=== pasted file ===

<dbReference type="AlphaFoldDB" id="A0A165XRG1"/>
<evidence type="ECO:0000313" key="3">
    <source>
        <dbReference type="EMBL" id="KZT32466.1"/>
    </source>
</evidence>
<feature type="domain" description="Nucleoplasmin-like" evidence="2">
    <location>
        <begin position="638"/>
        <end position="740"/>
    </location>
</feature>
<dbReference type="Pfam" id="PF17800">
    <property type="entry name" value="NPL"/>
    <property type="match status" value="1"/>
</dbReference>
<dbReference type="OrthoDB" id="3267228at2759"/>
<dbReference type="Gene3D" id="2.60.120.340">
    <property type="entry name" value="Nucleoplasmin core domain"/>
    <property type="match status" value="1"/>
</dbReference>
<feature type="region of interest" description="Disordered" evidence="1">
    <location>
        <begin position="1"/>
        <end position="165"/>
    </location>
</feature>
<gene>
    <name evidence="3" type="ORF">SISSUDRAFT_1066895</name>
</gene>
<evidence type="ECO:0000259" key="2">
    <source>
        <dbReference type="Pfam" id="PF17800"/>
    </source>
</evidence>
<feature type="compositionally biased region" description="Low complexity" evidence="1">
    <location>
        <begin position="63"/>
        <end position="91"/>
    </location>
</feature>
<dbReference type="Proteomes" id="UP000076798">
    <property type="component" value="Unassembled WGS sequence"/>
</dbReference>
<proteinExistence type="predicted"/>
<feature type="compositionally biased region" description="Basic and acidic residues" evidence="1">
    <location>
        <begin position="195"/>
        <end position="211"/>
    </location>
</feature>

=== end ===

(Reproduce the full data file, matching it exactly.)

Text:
<dbReference type="AlphaFoldDB" id="A0A165XRG1"/>
<evidence type="ECO:0000313" key="3">
    <source>
        <dbReference type="EMBL" id="KZT32466.1"/>
    </source>
</evidence>
<feature type="domain" description="Nucleoplasmin-like" evidence="2">
    <location>
        <begin position="638"/>
        <end position="740"/>
    </location>
</feature>
<dbReference type="Pfam" id="PF17800">
    <property type="entry name" value="NPL"/>
    <property type="match status" value="1"/>
</dbReference>
<dbReference type="OrthoDB" id="3267228at2759"/>
<dbReference type="Gene3D" id="2.60.120.340">
    <property type="entry name" value="Nucleoplasmin core domain"/>
    <property type="match status" value="1"/>
</dbReference>
<feature type="region of interest" description="Disordered" evidence="1">
    <location>
        <begin position="1"/>
        <end position="165"/>
    </location>
</feature>
<gene>
    <name evidence="3" type="ORF">SISSUDRAFT_1066895</name>
</gene>
<evidence type="ECO:0000259" key="2">
    <source>
        <dbReference type="Pfam" id="PF17800"/>
    </source>
</evidence>
<feature type="compositionally biased region" description="Low complexity" evidence="1">
    <location>
        <begin position="63"/>
        <end position="91"/>
    </location>
</feature>
<dbReference type="Proteomes" id="UP000076798">
    <property type="component" value="Unassembled WGS sequence"/>
</dbReference>
<proteinExistence type="predicted"/>
<feature type="compositionally biased region" description="Basic and acidic residues" evidence="1">
    <location>
        <begin position="195"/>
        <end position="211"/>
    </location>
</feature>